Spoils of the Dead, Session One

I recently started a new Burning Wheel campaign after a long hiatus with a few friends. It’s set in a facsimile of the Incan Empire, a high-altitude culture of stone carvers, with no riding-animals and no steel. In our situation, local outcast Supay has just found the forgotten tomb of an old king near her village, and she intends to use the glory of this discovery to be accepted anew back into her family. She has summoned the aid of a brash young minor nobleman to investigate, looking for ancient artifacts to restore honor to his fallen family line.


Background and BITs of the principle actors:

Supay (Huallpa)
The illegitimate daughter of the village Big Man, Supay has lived virtually her entire life in disguise as a boy, named Huallpa. She is looked down on as a trouble-maker by most of the village, but is very close friends with the Big Man’s son, Amaru, who does not know of her true identity.

1 I will bring Amaru to the tomb and reveal my identity to him, and use the treasure therein to be accepted into my family.

2 I will contact the medicine woman to find out who my mother is.

1 Always keep my identity secret

2 Never be the first to speak

Always in the Way; Bad Egg; Skinny; Fleet of Foot

Relationship with Amaru, Big Man’s son
Local Reputation as Troublemaker, 1D

Tupac Urcón
The largest, strongest son in a line of fallen nobles, Tupac is a confident, blustering young warrior who believes himself destined for greatness. He has brought along a squire, his pouting cousin Mopac, to teach him the ways of heroism and cheer him up.

1 I will recover the treasures within the tomb and restore my family’s name.

2 I don’t do well without guidance; I will find a local worthy mentor to guide me.

3 I will show Mopac a good time.

1 Swing on 'em

2 Always be the first to speak

Brash; Emotional; Mark of Privilege

Relationship with Mopac, disaffected cousin
Reputation as student of the great warrior Zosa, 2D


The campaign opens with Supay, checking in on the closed door to the tomb, as she has anxiously done every day since she discovered it, caught in the terrible wait for the hero who will help her explore it. She has also seen a crane every day, a sign of good luck, which bolsters her resolve. Today, however, as night is falling, she comes across the body of a crane lying dead next to a stream, and she is visited by an ominous spirit playing mournful pipes. The spirit has long hair and stone teeth, and he tells her in no uncertain terms that her foul blood is unwelcome in his tomb, before disappearing.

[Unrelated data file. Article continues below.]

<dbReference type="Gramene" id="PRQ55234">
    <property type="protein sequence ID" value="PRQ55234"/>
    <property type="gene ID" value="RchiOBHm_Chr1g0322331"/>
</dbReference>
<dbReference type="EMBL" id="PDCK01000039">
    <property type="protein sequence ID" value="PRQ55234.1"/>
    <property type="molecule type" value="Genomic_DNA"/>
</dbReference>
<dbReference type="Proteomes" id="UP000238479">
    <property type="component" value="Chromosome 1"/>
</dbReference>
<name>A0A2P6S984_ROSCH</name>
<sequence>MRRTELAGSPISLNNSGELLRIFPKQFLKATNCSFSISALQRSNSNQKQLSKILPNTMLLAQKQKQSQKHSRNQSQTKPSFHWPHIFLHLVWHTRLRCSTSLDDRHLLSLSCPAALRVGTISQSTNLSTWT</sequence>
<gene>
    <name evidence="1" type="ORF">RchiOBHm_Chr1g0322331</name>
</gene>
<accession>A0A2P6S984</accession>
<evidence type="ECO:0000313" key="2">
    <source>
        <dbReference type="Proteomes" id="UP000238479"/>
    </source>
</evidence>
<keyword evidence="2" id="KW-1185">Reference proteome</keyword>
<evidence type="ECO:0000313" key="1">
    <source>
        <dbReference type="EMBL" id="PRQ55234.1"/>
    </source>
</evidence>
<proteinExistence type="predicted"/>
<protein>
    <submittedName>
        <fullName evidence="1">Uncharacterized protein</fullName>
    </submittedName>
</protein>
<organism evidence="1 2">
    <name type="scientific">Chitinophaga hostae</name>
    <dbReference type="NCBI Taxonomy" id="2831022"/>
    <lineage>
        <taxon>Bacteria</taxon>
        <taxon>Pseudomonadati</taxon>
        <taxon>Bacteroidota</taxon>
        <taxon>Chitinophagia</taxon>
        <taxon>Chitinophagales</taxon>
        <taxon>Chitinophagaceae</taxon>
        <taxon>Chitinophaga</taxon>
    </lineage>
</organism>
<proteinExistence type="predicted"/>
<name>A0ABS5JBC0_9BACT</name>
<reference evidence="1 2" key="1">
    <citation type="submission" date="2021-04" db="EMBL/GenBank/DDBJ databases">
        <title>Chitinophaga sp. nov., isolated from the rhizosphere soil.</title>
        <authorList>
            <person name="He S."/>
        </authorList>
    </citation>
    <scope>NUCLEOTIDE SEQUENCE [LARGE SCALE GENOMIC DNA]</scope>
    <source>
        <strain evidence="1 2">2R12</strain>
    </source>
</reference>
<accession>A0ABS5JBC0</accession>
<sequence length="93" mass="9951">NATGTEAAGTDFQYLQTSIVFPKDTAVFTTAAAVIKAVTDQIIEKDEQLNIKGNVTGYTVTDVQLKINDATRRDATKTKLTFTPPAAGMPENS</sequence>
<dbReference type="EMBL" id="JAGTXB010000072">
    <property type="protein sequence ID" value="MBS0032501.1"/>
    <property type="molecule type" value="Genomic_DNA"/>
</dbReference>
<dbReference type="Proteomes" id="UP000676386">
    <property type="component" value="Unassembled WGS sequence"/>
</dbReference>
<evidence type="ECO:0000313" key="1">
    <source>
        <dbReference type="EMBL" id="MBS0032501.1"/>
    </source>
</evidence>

Meanwhile, Tupac and Mopac are drawing close to the village. Tupac has gotten a bit ahead of his cousin, and encounters a peculiar old man, a hunter, with a necklace of dead guacamayas. The old man tells Tupac he is very brave to enter these mountains, and Tupac responds that he is of course very brave, and very large besides. The hunter laughs, and says the Urcóns have much reason to fear this place on account of their ancient sins, and suddenly his necklace of parrots all come to life and chant “very brave!”, as the old man backs away into shadows. Tupac calls after him, asking how he can lift the dishonor off his family name, and rolls an untrained Spirit-wise to get an answer. He fails, and accidentally offends the spirit with his cheek—he has now made a minor foe.

As Tupac and Mopac make their way into the village, they are greeted with a strange timidity and silence from the townspeople—but it turns out that a great feast has been prepared for them. The village’s gathering place boasts a prominent stone arch with the Urcón family crest (a hummingbird with a monkey’s tail); it turns out the people of this village are loyalists to the Urcón family line, and are over the moon to be visited by the scion of their heroes. Tupac rallies his formal training, and graciously accepts the honor of the village, rolling Etiquette with a forked Oratory against Ob 2, intending to curry good favor, and in particular make sure that his cousin is having a good time. He succeeds, and Mopac is overwhelmed with the questions and adoration of locals, cheerily getting drunker, while Tupac speaks to various people about who the greatest warrior nearby is. They all speak warily of the Old Man. Meanwhile, Supay, scouts around the edges of the party, biding her time to speak with the heroes about her task, before noticing that her half-brother Amaru isn’t present, which is decidedly strange.